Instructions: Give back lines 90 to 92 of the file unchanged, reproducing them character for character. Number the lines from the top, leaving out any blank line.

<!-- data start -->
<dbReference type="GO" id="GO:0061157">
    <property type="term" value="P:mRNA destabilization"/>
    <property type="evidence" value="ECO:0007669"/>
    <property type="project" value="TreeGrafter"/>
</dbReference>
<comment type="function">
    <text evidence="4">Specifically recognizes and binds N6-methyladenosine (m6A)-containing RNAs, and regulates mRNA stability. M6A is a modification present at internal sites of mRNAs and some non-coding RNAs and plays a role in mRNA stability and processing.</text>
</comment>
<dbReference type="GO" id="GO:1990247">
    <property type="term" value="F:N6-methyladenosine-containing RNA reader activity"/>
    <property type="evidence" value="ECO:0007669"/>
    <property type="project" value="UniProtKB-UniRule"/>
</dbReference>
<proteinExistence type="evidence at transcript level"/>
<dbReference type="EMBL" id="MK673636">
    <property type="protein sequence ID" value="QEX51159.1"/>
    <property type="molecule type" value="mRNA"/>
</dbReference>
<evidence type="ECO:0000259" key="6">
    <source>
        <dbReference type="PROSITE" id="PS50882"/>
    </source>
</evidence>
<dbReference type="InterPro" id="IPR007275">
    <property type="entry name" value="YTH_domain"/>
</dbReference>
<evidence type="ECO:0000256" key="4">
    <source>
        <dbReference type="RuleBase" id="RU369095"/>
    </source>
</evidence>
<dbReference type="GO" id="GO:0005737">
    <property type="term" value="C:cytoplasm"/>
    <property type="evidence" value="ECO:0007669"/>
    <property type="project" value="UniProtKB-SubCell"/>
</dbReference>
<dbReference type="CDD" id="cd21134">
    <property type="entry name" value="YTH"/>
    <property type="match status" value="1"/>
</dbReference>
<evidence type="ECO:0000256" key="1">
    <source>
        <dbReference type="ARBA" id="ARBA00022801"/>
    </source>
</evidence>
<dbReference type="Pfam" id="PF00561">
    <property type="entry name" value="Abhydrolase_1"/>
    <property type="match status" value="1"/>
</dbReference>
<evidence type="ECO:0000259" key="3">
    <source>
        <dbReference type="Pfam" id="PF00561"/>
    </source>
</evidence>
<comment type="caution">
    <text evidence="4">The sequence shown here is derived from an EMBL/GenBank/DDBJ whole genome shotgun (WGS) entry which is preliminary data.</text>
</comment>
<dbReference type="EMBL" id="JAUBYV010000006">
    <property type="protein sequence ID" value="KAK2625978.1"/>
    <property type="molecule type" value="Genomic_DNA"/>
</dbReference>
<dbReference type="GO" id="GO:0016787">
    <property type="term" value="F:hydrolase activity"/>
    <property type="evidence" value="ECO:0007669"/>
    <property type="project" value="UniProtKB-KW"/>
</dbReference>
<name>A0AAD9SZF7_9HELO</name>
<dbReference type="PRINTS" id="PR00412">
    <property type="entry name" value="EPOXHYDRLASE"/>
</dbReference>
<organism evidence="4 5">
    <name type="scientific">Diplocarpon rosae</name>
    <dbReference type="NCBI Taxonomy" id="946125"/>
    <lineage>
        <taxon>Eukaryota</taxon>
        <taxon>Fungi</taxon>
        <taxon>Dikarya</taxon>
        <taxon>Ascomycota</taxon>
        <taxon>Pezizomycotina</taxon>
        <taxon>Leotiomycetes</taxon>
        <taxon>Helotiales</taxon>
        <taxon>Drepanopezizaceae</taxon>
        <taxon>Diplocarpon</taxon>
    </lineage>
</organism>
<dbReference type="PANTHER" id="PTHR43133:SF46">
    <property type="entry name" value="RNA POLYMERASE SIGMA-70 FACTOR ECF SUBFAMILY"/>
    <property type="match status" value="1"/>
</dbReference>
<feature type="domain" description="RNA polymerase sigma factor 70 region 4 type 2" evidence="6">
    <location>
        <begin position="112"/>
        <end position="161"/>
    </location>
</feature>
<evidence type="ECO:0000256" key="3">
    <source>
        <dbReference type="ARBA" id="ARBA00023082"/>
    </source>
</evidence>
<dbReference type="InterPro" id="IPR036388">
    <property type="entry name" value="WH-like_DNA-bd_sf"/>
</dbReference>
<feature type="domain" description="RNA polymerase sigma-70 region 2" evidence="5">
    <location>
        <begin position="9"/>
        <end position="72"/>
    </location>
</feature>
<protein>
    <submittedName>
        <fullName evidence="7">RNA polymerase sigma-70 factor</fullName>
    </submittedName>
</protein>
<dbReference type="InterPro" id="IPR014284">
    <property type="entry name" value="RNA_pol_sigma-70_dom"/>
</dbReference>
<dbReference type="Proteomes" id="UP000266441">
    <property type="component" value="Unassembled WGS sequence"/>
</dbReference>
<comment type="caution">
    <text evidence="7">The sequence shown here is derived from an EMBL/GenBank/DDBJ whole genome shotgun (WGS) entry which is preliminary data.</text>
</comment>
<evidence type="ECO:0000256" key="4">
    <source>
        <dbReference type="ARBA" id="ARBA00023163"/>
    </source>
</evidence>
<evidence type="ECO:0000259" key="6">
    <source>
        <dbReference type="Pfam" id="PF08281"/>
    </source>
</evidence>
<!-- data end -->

<feature type="domain" description="RNA polymerase sigma factor 70 region 4 type 2" evidence="6">
    <location>
        <begin position="112"/>